The US appears to be dead set on bringing war to Iran.
Reports suggests that bailouts of the Eurozone via the IMF in exchange for embargoes against Iran could be part of the rescue package dangled or concessions arranged by US authorities.
Writes the Wall Street Journal Blog,
Europe may have just traded a U.S.-pushed Iranian oil embargo in exchange for Washington’s support of International Monetary Fund bailout loans to Italy and Spain, if one economist’s speculation is right.
Jacob Kirkegaard, a fellow at the Peterson Institute for International Economics, speculates the timing Europe’s newly-proposed ban on Iranian oil imports is too fortuitous to be purely coincidental.
Greece, Spain and Italy–in that order–heavily depend on Iranian crude and have been the most resistant to an embargo. They are now no longer fighting a ban–Italy has stated it would support it in principle while the others have signaled they wouldn’t stand in the way. [The agreement in principle is subject to substantial negotiations on timing or exemptions for long-term deals.]
Each of those countries are also the current epicenters of Europe’s sovereign debt crisis. Athens is in the middle of negotiating an agreement with bondholders on a debt deal that will pave the way for a near doubling of emergency loans, including from the IMF. Italy has to roll over nearly $340 billion in debt this year, but the cost of borrowing has soared beyond levels economists say is sustainable. Rome late last year turned down an offer for an IMF loan, but many economists say Italy will need IMF credit to pull itself out of its financial mire. And Spain’s banks are facing a housing bubble that could very well mean Madrid must soon ask for IMF assistance.
Earlier the US has already began to apply political pressure by imposing sanctions against Iran’s central bank.
Iran's currency hit a new record low to the U.S. dollar on Monday, two days after President Barack Obama signed into law a bill targeting Iran's central bank as part of the West's efforts to pressure Tehran over its nuclear program.
The semiofficial Mehr news agency said the Iranian currency's exchange rate hovered late Monday around 17,800 riyals to the dollar, marking a roughly 12 percent slide compared to Sunday's rate of 15,900 riyals to the dollar. The riyal was trading at around 10,500 riyals to the U.S. dollar in late December 2010.
The report said Iran's central bank called on Iranian experts to meet Wednesday to discuss the turbulence in the currency market.
The bill Obama signed on Saturday includes an amendment barring foreign financial institutions that do business with Iran's central bank from opening or maintaining correspondent operations in the United States. The Obama administration, however, is looking to soften the impact of the measure, fearing they could lead to a spike in global crude oil prices or pressure key allies that import Iranian oil.
Economic sanctions are meant to isolate nations which may invite or have been designed to provoke reprisals.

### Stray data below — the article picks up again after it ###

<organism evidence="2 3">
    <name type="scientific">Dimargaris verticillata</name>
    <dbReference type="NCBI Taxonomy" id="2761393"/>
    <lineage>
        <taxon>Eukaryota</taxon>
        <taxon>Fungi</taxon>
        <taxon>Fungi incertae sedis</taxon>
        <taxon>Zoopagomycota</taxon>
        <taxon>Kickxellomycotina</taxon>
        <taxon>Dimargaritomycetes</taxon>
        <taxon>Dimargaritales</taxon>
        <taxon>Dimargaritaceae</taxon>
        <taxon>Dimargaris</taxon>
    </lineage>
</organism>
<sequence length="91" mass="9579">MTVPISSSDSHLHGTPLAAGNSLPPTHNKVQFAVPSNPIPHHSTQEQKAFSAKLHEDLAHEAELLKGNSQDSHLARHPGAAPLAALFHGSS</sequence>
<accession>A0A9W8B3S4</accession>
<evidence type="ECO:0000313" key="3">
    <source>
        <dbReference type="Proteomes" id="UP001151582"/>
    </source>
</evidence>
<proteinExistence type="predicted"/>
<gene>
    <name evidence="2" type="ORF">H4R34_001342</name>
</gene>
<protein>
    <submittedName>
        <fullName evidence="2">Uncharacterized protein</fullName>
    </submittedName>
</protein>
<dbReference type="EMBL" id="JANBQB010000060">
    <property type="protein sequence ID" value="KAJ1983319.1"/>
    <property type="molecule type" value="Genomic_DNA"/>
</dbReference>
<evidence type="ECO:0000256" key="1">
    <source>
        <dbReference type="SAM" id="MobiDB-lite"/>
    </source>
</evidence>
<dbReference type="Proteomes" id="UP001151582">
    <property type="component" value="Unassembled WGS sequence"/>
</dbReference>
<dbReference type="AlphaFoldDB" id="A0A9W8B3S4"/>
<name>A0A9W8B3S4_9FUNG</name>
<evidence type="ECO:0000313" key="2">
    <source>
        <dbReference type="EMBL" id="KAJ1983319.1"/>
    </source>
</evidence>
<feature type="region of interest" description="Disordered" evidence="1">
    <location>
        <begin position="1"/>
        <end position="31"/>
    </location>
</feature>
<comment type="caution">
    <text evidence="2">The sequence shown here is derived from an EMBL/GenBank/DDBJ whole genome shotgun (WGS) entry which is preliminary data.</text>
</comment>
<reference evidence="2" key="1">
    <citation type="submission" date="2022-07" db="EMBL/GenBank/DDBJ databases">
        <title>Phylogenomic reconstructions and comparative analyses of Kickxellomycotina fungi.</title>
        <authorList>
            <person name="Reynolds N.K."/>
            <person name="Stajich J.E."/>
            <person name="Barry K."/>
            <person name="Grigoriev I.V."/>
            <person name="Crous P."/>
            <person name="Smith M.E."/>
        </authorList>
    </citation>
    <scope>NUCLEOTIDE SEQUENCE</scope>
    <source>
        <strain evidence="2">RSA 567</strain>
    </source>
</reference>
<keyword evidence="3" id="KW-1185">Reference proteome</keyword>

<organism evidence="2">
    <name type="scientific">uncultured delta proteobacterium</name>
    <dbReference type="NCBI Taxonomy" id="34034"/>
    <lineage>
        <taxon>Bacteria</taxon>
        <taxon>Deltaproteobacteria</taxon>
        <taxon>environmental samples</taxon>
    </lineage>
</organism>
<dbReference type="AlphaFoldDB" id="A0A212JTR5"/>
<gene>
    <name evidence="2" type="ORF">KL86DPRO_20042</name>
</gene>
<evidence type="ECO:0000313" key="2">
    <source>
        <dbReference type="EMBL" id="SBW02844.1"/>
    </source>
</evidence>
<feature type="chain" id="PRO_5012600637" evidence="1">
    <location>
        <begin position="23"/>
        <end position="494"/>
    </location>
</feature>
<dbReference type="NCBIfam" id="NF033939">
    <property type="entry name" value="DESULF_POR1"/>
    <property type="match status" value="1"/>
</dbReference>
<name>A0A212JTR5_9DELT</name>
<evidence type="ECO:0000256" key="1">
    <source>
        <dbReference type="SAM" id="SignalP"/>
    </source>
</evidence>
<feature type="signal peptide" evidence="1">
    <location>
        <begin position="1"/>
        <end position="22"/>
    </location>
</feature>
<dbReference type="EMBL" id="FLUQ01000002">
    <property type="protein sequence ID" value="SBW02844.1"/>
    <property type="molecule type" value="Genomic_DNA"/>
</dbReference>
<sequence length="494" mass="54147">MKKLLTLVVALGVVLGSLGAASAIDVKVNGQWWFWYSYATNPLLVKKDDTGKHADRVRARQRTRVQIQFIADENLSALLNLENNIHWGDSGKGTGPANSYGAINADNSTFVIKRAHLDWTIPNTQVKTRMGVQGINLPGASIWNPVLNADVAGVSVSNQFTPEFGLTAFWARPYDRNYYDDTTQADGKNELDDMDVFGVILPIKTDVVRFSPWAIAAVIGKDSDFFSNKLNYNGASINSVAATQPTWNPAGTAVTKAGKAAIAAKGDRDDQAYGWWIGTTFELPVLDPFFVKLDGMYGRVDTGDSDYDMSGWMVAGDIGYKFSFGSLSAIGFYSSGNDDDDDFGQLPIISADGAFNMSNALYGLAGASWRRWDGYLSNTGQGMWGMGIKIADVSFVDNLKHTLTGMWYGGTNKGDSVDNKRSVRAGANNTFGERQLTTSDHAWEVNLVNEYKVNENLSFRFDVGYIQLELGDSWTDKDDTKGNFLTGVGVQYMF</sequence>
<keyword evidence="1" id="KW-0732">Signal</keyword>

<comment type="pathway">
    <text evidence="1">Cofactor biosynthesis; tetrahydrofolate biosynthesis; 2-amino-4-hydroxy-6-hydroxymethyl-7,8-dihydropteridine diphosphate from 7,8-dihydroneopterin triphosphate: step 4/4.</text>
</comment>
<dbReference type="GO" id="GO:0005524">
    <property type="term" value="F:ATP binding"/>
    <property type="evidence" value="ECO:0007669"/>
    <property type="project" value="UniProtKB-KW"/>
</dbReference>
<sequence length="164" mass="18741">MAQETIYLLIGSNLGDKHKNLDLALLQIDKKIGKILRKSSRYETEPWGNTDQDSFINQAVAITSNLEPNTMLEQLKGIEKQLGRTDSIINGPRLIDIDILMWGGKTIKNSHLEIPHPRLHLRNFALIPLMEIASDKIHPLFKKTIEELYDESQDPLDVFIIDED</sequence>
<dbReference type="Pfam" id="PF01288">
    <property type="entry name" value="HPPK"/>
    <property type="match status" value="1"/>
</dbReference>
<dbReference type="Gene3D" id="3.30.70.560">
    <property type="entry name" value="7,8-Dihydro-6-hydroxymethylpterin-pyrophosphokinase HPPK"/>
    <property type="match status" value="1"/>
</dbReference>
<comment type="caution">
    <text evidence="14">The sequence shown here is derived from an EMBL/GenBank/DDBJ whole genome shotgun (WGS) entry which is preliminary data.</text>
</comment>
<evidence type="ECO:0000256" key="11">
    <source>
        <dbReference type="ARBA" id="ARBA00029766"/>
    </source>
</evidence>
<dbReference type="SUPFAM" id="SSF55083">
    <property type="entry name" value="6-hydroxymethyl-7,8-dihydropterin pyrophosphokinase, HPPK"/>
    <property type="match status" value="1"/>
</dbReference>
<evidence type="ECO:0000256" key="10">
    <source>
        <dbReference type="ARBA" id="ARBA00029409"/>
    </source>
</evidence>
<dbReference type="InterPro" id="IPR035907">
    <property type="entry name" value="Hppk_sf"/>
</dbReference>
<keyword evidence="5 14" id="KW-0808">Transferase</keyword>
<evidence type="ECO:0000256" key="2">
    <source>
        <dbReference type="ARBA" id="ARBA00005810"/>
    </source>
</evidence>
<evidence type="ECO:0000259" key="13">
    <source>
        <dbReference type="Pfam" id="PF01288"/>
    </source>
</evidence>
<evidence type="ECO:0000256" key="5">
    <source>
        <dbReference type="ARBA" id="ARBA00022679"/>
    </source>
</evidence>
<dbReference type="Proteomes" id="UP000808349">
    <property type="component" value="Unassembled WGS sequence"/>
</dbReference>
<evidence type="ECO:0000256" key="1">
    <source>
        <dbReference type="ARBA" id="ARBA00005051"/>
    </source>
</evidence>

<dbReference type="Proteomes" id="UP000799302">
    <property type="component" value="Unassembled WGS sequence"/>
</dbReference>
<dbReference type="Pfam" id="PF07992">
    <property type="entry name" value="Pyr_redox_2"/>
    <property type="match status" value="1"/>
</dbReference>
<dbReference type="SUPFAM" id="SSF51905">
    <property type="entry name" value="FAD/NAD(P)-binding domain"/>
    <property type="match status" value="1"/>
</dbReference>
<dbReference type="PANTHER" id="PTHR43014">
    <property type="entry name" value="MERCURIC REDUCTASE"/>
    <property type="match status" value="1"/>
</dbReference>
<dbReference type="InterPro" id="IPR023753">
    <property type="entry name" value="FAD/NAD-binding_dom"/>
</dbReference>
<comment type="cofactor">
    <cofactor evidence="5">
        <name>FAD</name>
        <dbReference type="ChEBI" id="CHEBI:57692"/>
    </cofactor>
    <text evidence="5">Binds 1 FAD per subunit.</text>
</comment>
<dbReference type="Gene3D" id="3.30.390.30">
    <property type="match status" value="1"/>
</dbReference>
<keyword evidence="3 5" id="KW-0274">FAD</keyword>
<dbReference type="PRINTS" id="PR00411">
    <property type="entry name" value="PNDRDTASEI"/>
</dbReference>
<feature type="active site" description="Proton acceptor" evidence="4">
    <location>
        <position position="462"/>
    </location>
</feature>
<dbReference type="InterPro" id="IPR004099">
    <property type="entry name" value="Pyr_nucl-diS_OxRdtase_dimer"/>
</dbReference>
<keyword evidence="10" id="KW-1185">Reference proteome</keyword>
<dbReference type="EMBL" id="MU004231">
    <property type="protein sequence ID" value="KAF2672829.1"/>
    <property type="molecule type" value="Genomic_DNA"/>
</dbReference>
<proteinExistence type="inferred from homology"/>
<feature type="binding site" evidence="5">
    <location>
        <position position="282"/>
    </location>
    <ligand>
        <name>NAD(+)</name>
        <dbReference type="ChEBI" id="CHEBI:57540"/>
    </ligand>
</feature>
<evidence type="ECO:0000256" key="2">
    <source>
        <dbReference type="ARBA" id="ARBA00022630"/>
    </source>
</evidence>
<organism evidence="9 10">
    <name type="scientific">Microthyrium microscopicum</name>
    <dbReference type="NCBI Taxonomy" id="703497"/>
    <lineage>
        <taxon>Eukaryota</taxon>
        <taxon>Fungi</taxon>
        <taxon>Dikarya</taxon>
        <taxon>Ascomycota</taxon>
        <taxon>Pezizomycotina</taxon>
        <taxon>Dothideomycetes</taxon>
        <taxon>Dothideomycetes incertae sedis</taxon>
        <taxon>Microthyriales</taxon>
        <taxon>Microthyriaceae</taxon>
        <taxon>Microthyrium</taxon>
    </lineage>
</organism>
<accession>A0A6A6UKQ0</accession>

I am reminded by World War II, where economic sanctions has served as major compelling factor that has prompted Japan to strike at the US.
Writes historian Eric Margolis,
When in late 1941, US President Franklin Roosevelt sought (my view) to push Japan into the war by imposing an embargo of oil and scrap metal on Japan, Tokyo had a two-year stockpile of oil.
Tokyo’s military-dominated government faced a stark choice: go immediately to war in hopes of a quick victory while there was still oil, or watch its oil stores dwindle way and thus face military impotence. War was the choice.
Japan’s leading military officer, Admiral Isoroku Yamamoto, warned Japan was going to war for oil, and would be defeated because of lack of oil.
Stirring up patriotic passion through war has been a facile way to generate votes, especially with the US presidential elections fast approaching.
With President Obama’s improving but still near record low approval ratings, chances of re-election remains murky.
And it is of no wonder why most of the GOP Republican candidates, except for Ron Paul, have also adapted a war stance.
Presidential aspirants from both camps have palpably been appealing to the public's emotions or to patriotism to solicit votes, as well as, tacitly appease the military industrial and banking interests groups.
In the words of former United States Senator from Indiana Albert J. Beveridge (1862-1927) also an American historian
Beware the leader who bangs the drums of war in order to whip the citizenry into a patriotic fervor, for patriotism is indeed a double-edged sword. It both emboldens the blood, just as it narrows the mind. And when the drums of war have reached a fever pitch and the blood boils with hate and the mind has closed, the leader will have no need in seizing the rights of the citizenry. Rather, the citizenry, infused with fear and blinded by patriotism, will offer up all of their rights unto the leader and gladly so.
People get what they deserve.